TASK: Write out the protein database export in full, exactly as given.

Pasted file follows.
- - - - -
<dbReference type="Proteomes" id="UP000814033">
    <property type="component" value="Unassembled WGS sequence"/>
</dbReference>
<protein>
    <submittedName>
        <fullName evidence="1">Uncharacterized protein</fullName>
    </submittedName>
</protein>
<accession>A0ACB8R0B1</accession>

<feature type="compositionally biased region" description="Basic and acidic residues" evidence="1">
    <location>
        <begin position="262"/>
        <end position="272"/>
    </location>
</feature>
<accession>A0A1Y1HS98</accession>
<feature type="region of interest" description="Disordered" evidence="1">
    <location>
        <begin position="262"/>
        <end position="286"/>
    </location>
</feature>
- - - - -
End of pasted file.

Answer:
<dbReference type="Proteomes" id="UP000814033">
    <property type="component" value="Unassembled WGS sequence"/>
</dbReference>
<protein>
    <submittedName>
        <fullName evidence="1">Uncharacterized protein</fullName>
    </submittedName>
</protein>
<accession>A0ACB8R0B1</accession>

<feature type="compositionally biased region" description="Basic and acidic residues" evidence="1">
    <location>
        <begin position="262"/>
        <end position="272"/>
    </location>
</feature>
<accession>A0A1Y1HS98</accession>
<feature type="region of interest" description="Disordered" evidence="1">
    <location>
        <begin position="262"/>
        <end position="286"/>
    </location>
</feature>